In the case of repairing an existing system, or commissioning a new system, a flush should be undertaken to ensure the water is completely free of magnetite. A system flush is mandated in Part L when installing a new boiler, as whilst the old boiler is being taken out of use, sludge will still remain in existing pipework and radiators – damaging the new appliance from day one. Just as you wouldn’t put old oil in a new car and expect it to work to its full efficiency, putting a new boiler on a dirty system will have the same outcome.

What do I use to remove more stubborn sludge that is stuck at the bottom of radiators?
You may need to use an agitator on the more stubborn magnetite to lift the sludge from the bottom of the radiator and subsequently flush it through. For example, ADEY’s MagnaCleanse includes the Vibraclean agitator, which when used with a drill on the chisel action, can be used to dislodge more deep-seated sludge from the base of the radiators without needing to remove the radiator itself. After the more stubborn sludge has been lifted, a full system flush can then be performed to remove virtually all the magnetite.

If you are concerned about the integrity of a system, for example systems with older pipes and radiators, then using a cleaner which incorporates the heat and flow from the boiler, such as the ADEY MagnaCleanse, will deliver an effective, yet gentle flushing process. For heavily sludged-up systems, ADEY MC5 RapidFlush System Cleaner is recommended to be used in conjunction with MagnaCleanse. The chemical heats up, enhancing performance and making the system cleansing process faster and more efficient.

How do I prevent sludge from coming back?
Following a system flush, and as per Part L and BS7593 best practice, an in-line filter should be fitted to remove suspended magnetite from the heating system water before it gets into the boiler. A magnetic filter is more effective than a mesh filter as it will capture even the smallest of magnetite particles within the filter as water passes through. Filtering out sludge before it goes through the vital parts of the heating system helps protect the boiler from breaking down and means it can run more efficiently.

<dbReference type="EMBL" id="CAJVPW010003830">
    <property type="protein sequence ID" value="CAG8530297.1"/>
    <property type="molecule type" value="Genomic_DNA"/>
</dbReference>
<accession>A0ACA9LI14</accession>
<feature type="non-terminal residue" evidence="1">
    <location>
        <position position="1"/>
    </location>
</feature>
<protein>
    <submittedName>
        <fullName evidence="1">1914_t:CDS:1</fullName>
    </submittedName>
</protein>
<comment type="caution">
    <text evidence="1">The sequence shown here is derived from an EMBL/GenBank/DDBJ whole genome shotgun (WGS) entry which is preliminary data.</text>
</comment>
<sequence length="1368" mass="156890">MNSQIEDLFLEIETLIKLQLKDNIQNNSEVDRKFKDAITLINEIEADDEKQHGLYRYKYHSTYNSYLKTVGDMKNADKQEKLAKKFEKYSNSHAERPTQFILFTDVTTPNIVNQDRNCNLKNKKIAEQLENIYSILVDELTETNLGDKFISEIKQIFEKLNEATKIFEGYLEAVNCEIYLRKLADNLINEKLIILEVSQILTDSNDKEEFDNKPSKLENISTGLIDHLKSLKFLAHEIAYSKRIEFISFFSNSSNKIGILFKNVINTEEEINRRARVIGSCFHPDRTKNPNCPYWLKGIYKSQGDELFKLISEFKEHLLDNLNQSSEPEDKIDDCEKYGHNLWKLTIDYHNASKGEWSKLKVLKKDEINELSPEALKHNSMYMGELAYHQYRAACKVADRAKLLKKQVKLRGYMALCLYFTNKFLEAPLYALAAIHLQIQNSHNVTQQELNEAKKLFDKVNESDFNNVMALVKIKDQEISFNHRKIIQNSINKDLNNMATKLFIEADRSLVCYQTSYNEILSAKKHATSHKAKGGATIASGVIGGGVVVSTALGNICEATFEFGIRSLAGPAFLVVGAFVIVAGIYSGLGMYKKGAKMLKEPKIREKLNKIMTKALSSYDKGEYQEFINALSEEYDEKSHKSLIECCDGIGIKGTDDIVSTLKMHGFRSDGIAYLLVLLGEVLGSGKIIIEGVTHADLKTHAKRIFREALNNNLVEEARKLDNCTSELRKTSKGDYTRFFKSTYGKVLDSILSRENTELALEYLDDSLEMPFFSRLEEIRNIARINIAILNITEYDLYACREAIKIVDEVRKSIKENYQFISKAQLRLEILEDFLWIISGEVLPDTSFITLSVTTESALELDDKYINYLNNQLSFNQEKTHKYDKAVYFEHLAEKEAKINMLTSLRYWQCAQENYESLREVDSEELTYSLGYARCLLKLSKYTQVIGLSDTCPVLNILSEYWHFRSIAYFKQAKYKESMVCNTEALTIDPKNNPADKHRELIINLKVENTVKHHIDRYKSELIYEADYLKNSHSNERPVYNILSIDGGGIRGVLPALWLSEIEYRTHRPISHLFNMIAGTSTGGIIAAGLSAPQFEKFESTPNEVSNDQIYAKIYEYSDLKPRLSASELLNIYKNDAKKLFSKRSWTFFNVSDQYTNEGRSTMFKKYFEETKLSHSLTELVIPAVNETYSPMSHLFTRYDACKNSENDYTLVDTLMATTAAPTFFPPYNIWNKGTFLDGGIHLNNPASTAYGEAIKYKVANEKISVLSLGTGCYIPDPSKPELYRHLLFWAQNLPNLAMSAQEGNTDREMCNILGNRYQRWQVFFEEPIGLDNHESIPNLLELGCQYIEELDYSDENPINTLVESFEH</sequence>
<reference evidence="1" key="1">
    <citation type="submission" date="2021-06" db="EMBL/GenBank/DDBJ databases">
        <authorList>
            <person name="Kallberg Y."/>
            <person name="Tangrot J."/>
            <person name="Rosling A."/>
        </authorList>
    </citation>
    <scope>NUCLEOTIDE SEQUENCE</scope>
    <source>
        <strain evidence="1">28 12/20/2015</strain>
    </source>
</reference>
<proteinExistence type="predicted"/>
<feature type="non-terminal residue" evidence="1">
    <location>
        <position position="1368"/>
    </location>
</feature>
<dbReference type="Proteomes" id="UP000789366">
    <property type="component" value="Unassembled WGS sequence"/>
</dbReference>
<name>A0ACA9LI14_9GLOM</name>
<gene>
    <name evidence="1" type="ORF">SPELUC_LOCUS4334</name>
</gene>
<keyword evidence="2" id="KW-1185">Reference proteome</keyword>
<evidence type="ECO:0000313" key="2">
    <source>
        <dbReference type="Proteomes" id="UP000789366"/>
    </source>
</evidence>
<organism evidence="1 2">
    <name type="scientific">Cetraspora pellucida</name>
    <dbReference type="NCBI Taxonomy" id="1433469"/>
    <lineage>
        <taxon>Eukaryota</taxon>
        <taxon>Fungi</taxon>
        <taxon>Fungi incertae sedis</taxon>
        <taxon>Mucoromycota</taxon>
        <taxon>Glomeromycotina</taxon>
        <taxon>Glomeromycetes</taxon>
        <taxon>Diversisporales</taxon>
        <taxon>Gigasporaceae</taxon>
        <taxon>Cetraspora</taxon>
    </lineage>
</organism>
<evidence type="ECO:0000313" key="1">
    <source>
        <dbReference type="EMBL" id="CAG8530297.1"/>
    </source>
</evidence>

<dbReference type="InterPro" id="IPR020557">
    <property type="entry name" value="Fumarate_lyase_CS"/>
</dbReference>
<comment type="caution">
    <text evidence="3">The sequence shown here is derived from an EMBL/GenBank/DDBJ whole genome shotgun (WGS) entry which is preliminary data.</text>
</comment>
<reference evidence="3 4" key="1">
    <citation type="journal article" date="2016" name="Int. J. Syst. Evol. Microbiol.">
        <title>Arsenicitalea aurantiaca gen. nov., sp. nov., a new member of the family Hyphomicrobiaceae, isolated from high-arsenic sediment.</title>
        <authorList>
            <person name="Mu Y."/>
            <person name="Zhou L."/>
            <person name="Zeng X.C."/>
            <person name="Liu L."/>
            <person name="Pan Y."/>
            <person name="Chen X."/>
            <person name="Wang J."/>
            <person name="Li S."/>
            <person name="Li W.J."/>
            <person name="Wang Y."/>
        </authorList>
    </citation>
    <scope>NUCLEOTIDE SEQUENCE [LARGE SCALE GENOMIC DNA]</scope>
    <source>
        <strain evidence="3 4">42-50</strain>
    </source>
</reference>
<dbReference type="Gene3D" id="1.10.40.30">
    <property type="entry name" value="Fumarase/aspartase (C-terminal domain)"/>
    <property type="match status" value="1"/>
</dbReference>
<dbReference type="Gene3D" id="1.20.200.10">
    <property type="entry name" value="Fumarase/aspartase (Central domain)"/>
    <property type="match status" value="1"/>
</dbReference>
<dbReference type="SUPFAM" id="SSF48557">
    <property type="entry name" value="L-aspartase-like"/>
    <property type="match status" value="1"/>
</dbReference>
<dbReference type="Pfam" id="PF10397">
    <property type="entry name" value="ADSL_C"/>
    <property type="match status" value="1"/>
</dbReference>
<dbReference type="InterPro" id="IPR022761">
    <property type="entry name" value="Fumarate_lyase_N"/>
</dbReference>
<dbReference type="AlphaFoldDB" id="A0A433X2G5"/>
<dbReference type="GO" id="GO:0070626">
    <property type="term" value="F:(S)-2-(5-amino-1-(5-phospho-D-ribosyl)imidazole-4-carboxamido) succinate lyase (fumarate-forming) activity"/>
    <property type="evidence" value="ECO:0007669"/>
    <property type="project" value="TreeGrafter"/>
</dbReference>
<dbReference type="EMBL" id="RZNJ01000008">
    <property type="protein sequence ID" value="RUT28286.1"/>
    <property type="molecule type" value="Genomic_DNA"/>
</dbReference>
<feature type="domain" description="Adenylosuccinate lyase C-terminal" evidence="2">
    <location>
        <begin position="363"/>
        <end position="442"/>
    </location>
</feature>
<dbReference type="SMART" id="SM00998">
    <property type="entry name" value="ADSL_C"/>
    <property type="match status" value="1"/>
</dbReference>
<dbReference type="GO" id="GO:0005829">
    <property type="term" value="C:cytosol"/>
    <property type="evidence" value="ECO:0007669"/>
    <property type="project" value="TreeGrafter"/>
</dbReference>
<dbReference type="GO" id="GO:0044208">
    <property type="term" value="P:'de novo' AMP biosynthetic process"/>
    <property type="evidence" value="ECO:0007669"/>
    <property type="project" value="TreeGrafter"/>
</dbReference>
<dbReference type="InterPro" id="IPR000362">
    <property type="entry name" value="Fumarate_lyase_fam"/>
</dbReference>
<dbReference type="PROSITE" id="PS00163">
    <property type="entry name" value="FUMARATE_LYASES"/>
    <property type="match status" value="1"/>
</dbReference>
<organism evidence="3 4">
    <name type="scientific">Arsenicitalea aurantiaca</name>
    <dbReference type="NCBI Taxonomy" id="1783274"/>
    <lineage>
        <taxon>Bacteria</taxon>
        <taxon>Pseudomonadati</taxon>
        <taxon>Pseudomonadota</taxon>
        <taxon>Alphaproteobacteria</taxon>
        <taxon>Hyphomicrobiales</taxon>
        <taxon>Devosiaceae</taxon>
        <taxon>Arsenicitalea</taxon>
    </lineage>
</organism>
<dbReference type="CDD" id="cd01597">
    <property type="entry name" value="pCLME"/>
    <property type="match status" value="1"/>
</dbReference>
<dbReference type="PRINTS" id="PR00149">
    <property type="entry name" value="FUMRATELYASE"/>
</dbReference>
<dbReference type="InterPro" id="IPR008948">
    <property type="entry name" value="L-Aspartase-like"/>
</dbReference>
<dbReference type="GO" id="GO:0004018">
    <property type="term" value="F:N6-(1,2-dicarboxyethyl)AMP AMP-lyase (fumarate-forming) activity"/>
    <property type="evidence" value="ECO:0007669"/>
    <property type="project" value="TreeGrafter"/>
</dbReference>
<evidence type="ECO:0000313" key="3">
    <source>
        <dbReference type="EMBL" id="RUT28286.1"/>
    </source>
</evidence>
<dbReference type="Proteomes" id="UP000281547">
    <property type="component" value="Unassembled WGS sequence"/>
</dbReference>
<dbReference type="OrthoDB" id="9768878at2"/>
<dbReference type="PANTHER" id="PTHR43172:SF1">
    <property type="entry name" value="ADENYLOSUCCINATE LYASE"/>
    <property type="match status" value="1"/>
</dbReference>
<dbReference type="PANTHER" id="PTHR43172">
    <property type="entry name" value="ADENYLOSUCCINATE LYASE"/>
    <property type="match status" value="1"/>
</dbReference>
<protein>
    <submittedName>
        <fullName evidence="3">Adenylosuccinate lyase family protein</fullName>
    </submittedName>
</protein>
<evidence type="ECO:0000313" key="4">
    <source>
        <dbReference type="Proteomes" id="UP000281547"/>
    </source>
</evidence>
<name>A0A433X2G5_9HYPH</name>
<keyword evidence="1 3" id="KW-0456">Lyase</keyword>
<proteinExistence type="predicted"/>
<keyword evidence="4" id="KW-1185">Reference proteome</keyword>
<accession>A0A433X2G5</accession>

The system can then be refilled with fresh water, and the correct chemicals added to prevent magnetite from forming in the future. Chemical inhibitors, such as ADEY’s MC1+ Protector, creates a protective layer over the metal components within the radiator to keep corrosion at bay, lubricate components, and protect against limescale build-up. This keeps the boiler working efficiently and helping to ensure the system lasts for longer.

When should I dose the system with inhibitor?
The update to Part L stipulates that dosing the system with inhibitor will be mandatory when installing a new boiler or alternative heat source such as a heat pump. However, given that the levels of inhibitor will be dramatically reduced when removing or replacing a radiator, carrying out a full or partial drain down, or a system flush, it’s best practice to check and maintain the inhibitor at every installation, every boiler service, and every time a radiator is repaired or replaced.

ADEY’s MC1+ Protector is a highly concentrated formula, a 500ml bottle will treat up to 125 litres of water in a system. With 98% of UK heating systems using less than 125 litres, one bottle is all that is needed to treat most systems.

Ensuring inhibitor levels are topped-up will continue to keep sludge at bay, reducing the chances of further breakdowns. As a result of following water treatment best practice, a customer can also gain up to 47% more heat from their radiators without using more energy, simply because the system will work more efficiently.